I’m writing this ahead of the USA Presidential election results.  Regardless of the result, approximately half of the USA is going to be very upset by the time the election results become official.  If your candidate lost, realize life will go on.  If the UK can handle the impact of Brexit, the USA can handle the impact of having a clown for a President for a few years (I think I’m safe saying “clown” regardless of who wins.  What a mess…..).

Showered up after my run, I decided to enjoy a private dinner in a most British way.  I googled “Pubs Near Me”, and set out to observe the British culture in a tradition that’s eminently British.

Thoughts From A British Pub

The Barley Mow, shown above, is a fascinating pub, built in the 1700’s.  During World War I, it was the home of the Japanese ambassador to Great Britain, and reportedly has an underground tunnel to the nearby Japanese embassy. After the war, it was converted into a pub. A terrorist attack of a neighboring hotel in 1976  (IRA, I suppose?) launched stray bullets into the pub’s windows, and a bullet hole can still be seen in the paneling.  Quite a history, this.

Today, it’s a neighborhood gathering spot, where many of the Mayfair residents relaxing after a long day of work with friends.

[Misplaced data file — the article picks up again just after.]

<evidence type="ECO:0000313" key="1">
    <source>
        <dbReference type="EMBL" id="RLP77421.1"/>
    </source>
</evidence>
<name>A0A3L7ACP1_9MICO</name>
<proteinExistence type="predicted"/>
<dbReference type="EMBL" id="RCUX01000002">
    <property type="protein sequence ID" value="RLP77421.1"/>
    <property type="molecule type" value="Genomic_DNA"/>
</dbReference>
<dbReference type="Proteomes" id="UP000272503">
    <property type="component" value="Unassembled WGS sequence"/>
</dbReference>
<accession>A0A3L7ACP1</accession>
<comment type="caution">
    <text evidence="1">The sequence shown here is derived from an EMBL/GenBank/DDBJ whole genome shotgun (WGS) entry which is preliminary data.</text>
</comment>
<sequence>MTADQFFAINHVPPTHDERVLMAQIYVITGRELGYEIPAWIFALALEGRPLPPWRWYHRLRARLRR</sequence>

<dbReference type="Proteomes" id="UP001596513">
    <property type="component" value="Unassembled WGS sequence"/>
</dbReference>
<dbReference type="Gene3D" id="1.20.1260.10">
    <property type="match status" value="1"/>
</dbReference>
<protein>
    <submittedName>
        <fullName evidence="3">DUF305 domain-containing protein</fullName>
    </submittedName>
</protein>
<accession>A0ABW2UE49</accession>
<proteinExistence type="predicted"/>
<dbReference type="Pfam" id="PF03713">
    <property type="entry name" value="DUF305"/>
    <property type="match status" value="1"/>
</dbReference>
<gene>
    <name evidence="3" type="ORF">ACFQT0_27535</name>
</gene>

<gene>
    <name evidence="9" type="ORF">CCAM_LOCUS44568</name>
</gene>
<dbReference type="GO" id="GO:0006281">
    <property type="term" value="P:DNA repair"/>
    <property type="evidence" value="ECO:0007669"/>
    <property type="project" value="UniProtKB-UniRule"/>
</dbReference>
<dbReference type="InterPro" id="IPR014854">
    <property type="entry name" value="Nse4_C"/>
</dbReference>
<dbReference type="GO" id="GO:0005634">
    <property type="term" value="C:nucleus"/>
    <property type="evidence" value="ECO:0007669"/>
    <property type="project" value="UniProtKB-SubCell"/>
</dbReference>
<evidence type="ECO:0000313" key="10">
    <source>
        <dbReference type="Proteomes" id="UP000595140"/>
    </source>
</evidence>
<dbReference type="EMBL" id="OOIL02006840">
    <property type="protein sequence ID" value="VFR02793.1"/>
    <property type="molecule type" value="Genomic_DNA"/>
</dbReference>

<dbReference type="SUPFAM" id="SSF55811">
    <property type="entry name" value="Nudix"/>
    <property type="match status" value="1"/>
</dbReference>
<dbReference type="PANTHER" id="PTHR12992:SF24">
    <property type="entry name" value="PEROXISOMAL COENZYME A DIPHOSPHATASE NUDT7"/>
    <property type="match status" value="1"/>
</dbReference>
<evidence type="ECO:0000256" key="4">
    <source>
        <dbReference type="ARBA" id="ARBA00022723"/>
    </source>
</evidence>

Alone, I decided to observe.

Lesson #2:  Take advantage of opportunities to observe, to learn.

I eavesdropped (yes, and I’m admitting it here…I’m always transparent in my articles!) on the three men standing at the table to my left as I waited for my meal to be delivered.  They seemed to be successful attorneys who had spent the day working on a commercial development project, including a 300 page Terms & Condition document which was running into snags.  Given that I negotiate global contracts as part of my job, I could empathize with “T&C’s” running into snags.  Indemnification clauses, ugh. One of the parts of my job that I won’t miss!

To my right, three younger men laughed as they told stories I couldn’t fully hear.  Consultants, it seemed, working with a major corporation on some type of restructuring.

As I focused on the atmosphere in the pub, I noticed some very relevant realities, and started thinking. Perhaps there was a blog post unfolding around me…perhaps “Lessons Learned From A Pub”…

6 Lessons Learned While Sitting In A British Pub Click To Tweet

Folks everywhere in the pub were together.  Some in seemingly serious discussions.  Some sharing a good laugh.  Some lamenting on a hard day at work.  The guys on my left seemed to have known each other for years, the lads to my right were just getting to know each other.  I suspected they were recently assigned to the client as a team, and were in the “bonding” phase of their work.  It was fun to watch, to listen.

Lesson #3:  Put Away Your Phone

As I observed, I noticed something striking.  None of the folks in the pub were staring at their phones.  A striking difference for anyone who has ever spent time in an American restaurant, where seemingly everyone has their eyes glued to a screen.

no-cell-phone

In a British pub, the priority is given to real people.